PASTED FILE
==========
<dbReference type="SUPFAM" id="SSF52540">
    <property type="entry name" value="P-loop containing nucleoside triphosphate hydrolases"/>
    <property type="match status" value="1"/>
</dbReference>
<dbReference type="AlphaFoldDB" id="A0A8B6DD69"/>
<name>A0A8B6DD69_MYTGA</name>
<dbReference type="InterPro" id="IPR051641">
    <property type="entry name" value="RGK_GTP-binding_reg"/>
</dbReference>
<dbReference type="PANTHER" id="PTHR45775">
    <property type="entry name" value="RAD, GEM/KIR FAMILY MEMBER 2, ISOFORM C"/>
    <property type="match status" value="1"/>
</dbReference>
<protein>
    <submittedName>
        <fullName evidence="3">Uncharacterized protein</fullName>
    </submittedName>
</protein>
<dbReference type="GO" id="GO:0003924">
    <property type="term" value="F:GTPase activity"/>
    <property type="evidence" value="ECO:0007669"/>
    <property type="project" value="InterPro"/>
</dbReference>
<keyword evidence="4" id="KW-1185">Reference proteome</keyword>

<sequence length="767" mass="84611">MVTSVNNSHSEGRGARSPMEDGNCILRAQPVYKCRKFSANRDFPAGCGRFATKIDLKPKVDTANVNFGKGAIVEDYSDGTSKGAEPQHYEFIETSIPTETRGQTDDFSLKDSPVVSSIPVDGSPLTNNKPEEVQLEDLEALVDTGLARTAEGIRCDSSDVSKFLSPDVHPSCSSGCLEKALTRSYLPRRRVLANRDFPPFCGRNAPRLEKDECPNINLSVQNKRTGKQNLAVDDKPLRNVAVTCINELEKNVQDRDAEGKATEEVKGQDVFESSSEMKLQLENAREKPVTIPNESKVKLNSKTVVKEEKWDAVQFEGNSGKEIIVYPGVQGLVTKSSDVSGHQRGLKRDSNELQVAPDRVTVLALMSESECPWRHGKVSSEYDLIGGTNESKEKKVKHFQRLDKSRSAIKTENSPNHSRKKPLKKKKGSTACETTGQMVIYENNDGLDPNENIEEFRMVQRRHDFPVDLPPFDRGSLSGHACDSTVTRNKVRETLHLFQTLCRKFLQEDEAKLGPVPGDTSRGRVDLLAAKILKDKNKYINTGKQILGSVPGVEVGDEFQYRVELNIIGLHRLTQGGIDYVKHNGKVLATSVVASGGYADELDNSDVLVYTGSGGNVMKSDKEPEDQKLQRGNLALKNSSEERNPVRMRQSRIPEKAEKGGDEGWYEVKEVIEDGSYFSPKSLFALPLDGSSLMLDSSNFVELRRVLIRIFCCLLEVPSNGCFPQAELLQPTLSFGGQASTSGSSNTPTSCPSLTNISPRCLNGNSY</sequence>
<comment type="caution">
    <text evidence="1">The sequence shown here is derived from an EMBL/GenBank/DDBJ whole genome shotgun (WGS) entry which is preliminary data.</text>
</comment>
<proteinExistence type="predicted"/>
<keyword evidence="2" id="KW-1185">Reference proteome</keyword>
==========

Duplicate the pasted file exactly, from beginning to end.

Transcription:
<dbReference type="SUPFAM" id="SSF52540">
    <property type="entry name" value="P-loop containing nucleoside triphosphate hydrolases"/>
    <property type="match status" value="1"/>
</dbReference>
<dbReference type="AlphaFoldDB" id="A0A8B6DD69"/>
<name>A0A8B6DD69_MYTGA</name>
<dbReference type="InterPro" id="IPR051641">
    <property type="entry name" value="RGK_GTP-binding_reg"/>
</dbReference>
<dbReference type="PANTHER" id="PTHR45775">
    <property type="entry name" value="RAD, GEM/KIR FAMILY MEMBER 2, ISOFORM C"/>
    <property type="match status" value="1"/>
</dbReference>
<protein>
    <submittedName>
        <fullName evidence="3">Uncharacterized protein</fullName>
    </submittedName>
</protein>
<dbReference type="GO" id="GO:0003924">
    <property type="term" value="F:GTPase activity"/>
    <property type="evidence" value="ECO:0007669"/>
    <property type="project" value="InterPro"/>
</dbReference>
<keyword evidence="4" id="KW-1185">Reference proteome</keyword>

<sequence length="767" mass="84611">MVTSVNNSHSEGRGARSPMEDGNCILRAQPVYKCRKFSANRDFPAGCGRFATKIDLKPKVDTANVNFGKGAIVEDYSDGTSKGAEPQHYEFIETSIPTETRGQTDDFSLKDSPVVSSIPVDGSPLTNNKPEEVQLEDLEALVDTGLARTAEGIRCDSSDVSKFLSPDVHPSCSSGCLEKALTRSYLPRRRVLANRDFPPFCGRNAPRLEKDECPNINLSVQNKRTGKQNLAVDDKPLRNVAVTCINELEKNVQDRDAEGKATEEVKGQDVFESSSEMKLQLENAREKPVTIPNESKVKLNSKTVVKEEKWDAVQFEGNSGKEIIVYPGVQGLVTKSSDVSGHQRGLKRDSNELQVAPDRVTVLALMSESECPWRHGKVSSEYDLIGGTNESKEKKVKHFQRLDKSRSAIKTENSPNHSRKKPLKKKKGSTACETTGQMVIYENNDGLDPNENIEEFRMVQRRHDFPVDLPPFDRGSLSGHACDSTVTRNKVRETLHLFQTLCRKFLQEDEAKLGPVPGDTSRGRVDLLAAKILKDKNKYINTGKQILGSVPGVEVGDEFQYRVELNIIGLHRLTQGGIDYVKHNGKVLATSVVASGGYADELDNSDVLVYTGSGGNVMKSDKEPEDQKLQRGNLALKNSSEERNPVRMRQSRIPEKAEKGGDEGWYEVKEVIEDGSYFSPKSLFALPLDGSSLMLDSSNFVELRRVLIRIFCCLLEVPSNGCFPQAELLQPTLSFGGQASTSGSSNTPTSCPSLTNISPRCLNGNSY</sequence>
<comment type="caution">
    <text evidence="1">The sequence shown here is derived from an EMBL/GenBank/DDBJ whole genome shotgun (WGS) entry which is preliminary data.</text>
</comment>
<proteinExistence type="predicted"/>
<keyword evidence="2" id="KW-1185">Reference proteome</keyword>